Women’s organisations and pensioners in Hanover Park are unhappy after they were evicted from the civic centre by the City of Cape Town.
They say the centre serves as a safe haven for residents when gang gun battles break out, and has been used by pensioners for the past 30 years for various activities.
But the City could be in the wrong as the organisations were given a 30-day eviction notice on 27 June, meaning they had until 27 July to vacate the premises.
The Hanover Park Women’s Forum is the umbrella body for 15 registered women’s organisations at the centre, which they’ve been occupying for the past eight years.
Yesterday they picketed outside ward councillor Antonio van der Rheede’s office, claiming he is the reason they were ousted.
Forum chairwoman, Pastor Muriel George, says they were given no notice of eviction.
“On Friday, a facility officer was sent by the new facility manager to tell us to vacate,” she says.
“We were shocked. We heard rumours about evictions, but no one ever came to confirm those rumours. Where must we go now?
“We never had any problems and always followed the rules as stipulated.
“The ward councillor refuses to work with us as he says we keep ‘bad company’.”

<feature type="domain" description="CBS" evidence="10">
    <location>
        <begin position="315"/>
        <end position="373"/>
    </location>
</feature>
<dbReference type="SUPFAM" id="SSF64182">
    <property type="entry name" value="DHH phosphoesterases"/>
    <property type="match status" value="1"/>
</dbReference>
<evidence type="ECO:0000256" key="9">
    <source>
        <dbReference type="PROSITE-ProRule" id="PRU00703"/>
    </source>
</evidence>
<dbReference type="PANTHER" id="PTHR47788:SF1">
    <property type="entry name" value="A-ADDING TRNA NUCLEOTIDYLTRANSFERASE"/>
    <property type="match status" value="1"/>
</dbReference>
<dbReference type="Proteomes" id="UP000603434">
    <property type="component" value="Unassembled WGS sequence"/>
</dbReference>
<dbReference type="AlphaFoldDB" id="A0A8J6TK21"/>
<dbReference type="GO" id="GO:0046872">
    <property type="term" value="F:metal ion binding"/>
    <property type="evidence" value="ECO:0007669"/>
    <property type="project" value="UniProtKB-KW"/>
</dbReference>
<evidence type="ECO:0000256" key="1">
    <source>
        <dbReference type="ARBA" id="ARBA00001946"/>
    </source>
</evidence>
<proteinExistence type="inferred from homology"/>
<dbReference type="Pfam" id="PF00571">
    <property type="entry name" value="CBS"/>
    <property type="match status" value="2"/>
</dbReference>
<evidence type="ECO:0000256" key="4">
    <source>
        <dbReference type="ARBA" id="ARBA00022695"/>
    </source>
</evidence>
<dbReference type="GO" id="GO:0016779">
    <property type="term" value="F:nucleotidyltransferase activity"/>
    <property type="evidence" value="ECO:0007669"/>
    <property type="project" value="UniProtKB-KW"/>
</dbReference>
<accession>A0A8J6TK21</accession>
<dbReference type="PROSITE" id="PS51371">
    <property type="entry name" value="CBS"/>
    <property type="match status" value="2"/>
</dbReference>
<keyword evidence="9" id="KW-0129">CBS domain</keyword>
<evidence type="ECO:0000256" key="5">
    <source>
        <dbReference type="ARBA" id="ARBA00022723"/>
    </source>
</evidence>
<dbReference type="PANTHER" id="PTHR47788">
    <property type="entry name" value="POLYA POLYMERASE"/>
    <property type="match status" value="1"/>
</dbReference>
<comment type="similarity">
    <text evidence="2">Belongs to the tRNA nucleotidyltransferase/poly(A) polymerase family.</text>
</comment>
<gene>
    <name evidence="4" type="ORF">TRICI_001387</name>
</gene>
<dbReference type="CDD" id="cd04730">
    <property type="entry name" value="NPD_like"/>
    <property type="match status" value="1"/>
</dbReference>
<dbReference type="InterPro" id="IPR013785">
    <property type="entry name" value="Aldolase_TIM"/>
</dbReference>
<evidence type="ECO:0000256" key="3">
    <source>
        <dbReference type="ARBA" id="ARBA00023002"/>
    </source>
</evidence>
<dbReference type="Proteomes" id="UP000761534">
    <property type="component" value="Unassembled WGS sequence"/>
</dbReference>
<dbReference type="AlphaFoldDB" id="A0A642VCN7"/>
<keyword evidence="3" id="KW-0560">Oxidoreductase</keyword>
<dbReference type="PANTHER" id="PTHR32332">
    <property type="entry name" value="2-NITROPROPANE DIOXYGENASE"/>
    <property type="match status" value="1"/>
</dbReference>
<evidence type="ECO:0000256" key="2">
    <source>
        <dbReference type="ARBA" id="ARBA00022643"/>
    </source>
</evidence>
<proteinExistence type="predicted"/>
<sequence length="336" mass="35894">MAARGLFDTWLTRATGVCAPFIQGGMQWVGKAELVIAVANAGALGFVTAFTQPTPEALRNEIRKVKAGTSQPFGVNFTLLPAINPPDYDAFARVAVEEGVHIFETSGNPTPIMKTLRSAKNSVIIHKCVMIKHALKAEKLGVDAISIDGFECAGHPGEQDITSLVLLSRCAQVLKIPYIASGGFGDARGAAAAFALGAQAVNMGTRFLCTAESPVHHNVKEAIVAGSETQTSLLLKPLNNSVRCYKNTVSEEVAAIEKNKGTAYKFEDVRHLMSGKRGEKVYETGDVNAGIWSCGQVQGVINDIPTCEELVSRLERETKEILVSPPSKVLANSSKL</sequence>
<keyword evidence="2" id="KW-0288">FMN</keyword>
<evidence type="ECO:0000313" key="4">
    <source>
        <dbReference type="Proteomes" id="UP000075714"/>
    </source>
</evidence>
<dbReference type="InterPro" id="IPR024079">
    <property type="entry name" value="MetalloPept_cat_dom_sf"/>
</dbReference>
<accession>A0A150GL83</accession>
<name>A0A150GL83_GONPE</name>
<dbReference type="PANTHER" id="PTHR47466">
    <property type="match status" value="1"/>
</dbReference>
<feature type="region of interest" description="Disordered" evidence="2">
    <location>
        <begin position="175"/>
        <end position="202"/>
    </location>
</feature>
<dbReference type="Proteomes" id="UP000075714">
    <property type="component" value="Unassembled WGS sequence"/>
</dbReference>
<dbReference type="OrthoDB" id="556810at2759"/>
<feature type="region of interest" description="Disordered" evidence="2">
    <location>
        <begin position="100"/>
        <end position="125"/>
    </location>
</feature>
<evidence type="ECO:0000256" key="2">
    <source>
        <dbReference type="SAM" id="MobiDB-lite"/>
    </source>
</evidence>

She said seniors were also left out in the cold.
“The people were shocked, confused and asked if they had done wrong.”
But Van der Rheede denies the eviction is not his doing.
“The reality is, this is an administrative process over which I have no power or influence. The regularisation of community facilities will be to the benefit of the thousands of residents in my ward and will also level the playing field for many organisations that have contacted me, seeking answers about why certain organisations have access to the facilities at the exclusion of others.”
According to Mayoral Committee Member for Safety, Security and Social Services, JP Smith, the Women’s Forum was given a 30-day eviction notice on 27 June.
He says the regularisation process will also affect other suburbs such as Manenberg and Athlone.
“The affected organisations were informed on 27 June 2017 and the communication indicated that they have 30 days to vacate the spaces,” says Smith.
“The reason for the process is that many organisations have been occupying space without formal agreements being in place.
“Ignoring the lack of agreements would be in contravention of the Municipal Asset Transfer Regulations put in place by National Government.”
He says registered NGOs and accredited organisations, including those who were evicted, can now apply for space at the Council-owned facilities.